In the film’s final moments, The Professor’s name is revealed to be Henry Armitage, the head librarian at Miskatonic University who appears in the Lovecraft story, “The Dunwich Horror.” Back in America armed with the Necronomicon, Armitage walks into his mentor’s office to find a man with his back facing the camera sitting beside a tiny vial of green formula. Armitage greets him like a Bond villain on steroids: “West.”
It’s the best part of the movie and in all honestly, is probably the only reason I liked it as much as I did. This whole thing is silly, it drags on at times, and the whole middle is wasted on explanations but it was entertaining and weird. Makes it a win in my book.
It’s hard to tell what’s going on because this film didn’t get a lot of press or a big marketing plan, but there is a chance that Castle Freak is meant to be the intro to a series of Lovecraftian films produced by Full Moon.
The creator of many cult films and “B” features, the Full Moon production company is currently working on an ambitious project titled Miskatonic U: The Resonator, a film based in Lovecraft mythology that will take place at Miskatonic University located in Arkham, Massachusetts. The university is found in many of Lovecraft’s work and is apart of the hospital where Herbert West was accepted as a student in Re-Animator. Charles Band, director of Full Moon Features, described Miskatonic U as the first installment of eighteen “shows” that will tell different stories set within a Lovecraftian universe. With this description in mind, it’s hard not to think that Castle Freak isn’t supposed to be apart of that. If not an actual installment, a type of prequel to the series. Guess we’ll have to wait for Miskatonic U to come out.(3 / 5)
Horror Noire, a Film Review
Horror Noire is a horror collection that includes “Daddy,” “The Lake,” “Brand of Evil,” “Bride Before You,” “Fugue State,” and “Sundown.”
Horror Noire is a horror collection brought by the combined efforts of AMC+ and Shudder. The collection includes “Daddy,” “The Lake,” “Brand of Evil,” “Bride Before You,” “Fugue State,” and “Sundown.” Horror Noire boasts Black directors and screenwriters, providing six unique stories.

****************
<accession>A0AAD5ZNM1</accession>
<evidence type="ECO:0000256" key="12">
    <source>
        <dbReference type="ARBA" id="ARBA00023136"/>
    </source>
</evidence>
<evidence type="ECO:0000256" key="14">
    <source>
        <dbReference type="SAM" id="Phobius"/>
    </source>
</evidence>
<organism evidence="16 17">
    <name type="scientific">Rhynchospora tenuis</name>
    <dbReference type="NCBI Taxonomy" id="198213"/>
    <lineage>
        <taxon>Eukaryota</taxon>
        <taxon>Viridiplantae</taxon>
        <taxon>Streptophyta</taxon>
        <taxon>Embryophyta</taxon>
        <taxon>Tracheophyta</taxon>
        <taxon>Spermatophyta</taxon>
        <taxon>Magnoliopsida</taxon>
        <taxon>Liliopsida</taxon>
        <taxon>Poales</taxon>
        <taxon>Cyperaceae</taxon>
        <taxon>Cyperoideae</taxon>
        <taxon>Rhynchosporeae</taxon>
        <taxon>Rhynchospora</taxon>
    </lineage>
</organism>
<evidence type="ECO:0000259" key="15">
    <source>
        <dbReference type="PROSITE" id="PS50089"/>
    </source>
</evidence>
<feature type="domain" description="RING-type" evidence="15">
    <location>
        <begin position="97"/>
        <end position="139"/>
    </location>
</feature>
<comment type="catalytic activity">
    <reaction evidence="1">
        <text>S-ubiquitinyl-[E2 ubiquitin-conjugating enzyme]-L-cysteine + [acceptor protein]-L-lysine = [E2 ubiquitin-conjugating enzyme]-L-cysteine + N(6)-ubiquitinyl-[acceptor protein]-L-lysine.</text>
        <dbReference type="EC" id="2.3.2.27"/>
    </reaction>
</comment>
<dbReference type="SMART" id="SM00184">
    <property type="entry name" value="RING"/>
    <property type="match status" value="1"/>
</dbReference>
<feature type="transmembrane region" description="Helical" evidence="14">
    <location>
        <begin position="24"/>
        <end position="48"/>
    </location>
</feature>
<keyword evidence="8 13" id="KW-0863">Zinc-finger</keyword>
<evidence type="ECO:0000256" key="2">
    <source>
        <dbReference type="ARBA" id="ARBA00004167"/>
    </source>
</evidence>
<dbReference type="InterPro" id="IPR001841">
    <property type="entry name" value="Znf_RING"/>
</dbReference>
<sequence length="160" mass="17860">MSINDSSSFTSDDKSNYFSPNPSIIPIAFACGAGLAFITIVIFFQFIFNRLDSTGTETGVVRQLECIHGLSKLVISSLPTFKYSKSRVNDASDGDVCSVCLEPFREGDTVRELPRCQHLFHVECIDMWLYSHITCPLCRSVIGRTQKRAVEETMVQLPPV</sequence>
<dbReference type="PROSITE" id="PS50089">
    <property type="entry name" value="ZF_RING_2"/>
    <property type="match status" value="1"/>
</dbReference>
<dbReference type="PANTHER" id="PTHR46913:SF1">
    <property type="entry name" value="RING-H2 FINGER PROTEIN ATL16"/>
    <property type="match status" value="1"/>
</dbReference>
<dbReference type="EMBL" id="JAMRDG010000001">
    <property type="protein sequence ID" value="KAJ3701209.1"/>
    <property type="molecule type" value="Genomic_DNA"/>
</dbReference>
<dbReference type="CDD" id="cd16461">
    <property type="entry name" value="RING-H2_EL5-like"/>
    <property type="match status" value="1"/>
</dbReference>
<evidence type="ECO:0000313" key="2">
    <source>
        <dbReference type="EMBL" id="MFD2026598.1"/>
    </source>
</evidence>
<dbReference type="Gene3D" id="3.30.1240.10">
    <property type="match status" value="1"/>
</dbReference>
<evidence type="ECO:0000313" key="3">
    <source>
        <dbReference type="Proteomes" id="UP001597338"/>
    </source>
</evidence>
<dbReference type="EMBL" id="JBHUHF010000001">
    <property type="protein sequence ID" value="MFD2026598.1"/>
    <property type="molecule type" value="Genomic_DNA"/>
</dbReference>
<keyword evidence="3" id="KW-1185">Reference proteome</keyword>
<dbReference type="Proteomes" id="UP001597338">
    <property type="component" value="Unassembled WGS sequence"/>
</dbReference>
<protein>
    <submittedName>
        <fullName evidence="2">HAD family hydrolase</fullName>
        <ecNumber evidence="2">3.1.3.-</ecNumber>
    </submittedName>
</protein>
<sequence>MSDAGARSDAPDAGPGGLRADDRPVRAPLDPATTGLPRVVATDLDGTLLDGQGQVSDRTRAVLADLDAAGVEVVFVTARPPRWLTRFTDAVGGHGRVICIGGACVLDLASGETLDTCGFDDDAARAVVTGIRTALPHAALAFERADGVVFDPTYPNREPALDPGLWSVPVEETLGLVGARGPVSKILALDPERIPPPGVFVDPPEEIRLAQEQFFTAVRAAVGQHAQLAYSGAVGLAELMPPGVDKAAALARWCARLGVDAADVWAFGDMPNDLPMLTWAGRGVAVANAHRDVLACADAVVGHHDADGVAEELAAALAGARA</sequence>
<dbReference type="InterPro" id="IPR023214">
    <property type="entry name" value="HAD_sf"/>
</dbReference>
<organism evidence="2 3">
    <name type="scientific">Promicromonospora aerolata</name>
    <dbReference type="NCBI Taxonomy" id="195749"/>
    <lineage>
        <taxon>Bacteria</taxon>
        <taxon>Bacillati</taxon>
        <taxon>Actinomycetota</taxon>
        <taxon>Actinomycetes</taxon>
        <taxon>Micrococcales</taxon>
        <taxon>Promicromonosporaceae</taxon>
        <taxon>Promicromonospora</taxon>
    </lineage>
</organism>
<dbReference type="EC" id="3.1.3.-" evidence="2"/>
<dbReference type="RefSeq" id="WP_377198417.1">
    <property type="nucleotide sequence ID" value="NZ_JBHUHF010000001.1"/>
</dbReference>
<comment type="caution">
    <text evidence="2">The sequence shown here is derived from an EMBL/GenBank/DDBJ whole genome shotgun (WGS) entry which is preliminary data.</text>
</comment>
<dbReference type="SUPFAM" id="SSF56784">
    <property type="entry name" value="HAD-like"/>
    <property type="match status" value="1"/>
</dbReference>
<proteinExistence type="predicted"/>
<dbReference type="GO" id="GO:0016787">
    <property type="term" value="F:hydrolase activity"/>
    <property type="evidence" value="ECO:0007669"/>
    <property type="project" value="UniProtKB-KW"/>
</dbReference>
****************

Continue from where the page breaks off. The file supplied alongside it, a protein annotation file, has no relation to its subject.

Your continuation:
As this collection explores six stories, I will skip the usual synopsis to assess the genres and ideas explored, albeit limited as needed. Expect to find supernatural horror, creature features, and psychological thrillers. Many short films deal with these genres while exploring Black issues, but this isn’t universal for the collection.
The directors and writers include Zandashé Brown, Robin Givens, Rob Greenlea, Kimani Ray Smith, Steven Barnes, Ezra Clayton Daniels, Tananarive Due, Shernold Edwards, Victor LaValle, and Al Letson.
What I Like
Each story remains unique, holding different strengths and weaknesses that highlight drastically different perspectives. Collections like VHS hold a similar premise to create their collection, but Horror Noire gives more creative freedom to its talent to be independent.
My personal favorite short film is Zandashé Brown’s “Bride Before You.” This period piece unravels a fable set in the Reconstruction Era. The entry feels Fabulistic in approach, which happens to be my preferred niche.
However, the best example of horror goes to Robin Givens’ “Daddy,” providing an existential horror tied directly to the characters involved.
What I Dislike
As mentioned, all have a particular style and idea. The downside of this approach always remains to keep the viewer interested long enough to find their favorite. If you find several underwhelming choices, this becomes a chore. But I imagine that is rare as the variety makes the options refreshing.
Personally, “Brand of Evil” had an interesting premise, but the execution fell short. On paper, it might have sounded like my favorite, which makes the lackluster execution a bigger letdown.
Horror Noire gives power and control to Black creators, providing a formula for a unique collection against others in the space. While the various subjects and approaches mean you aren’t likely to love them all, there should be a short film for everyone.
(3.5 / 5)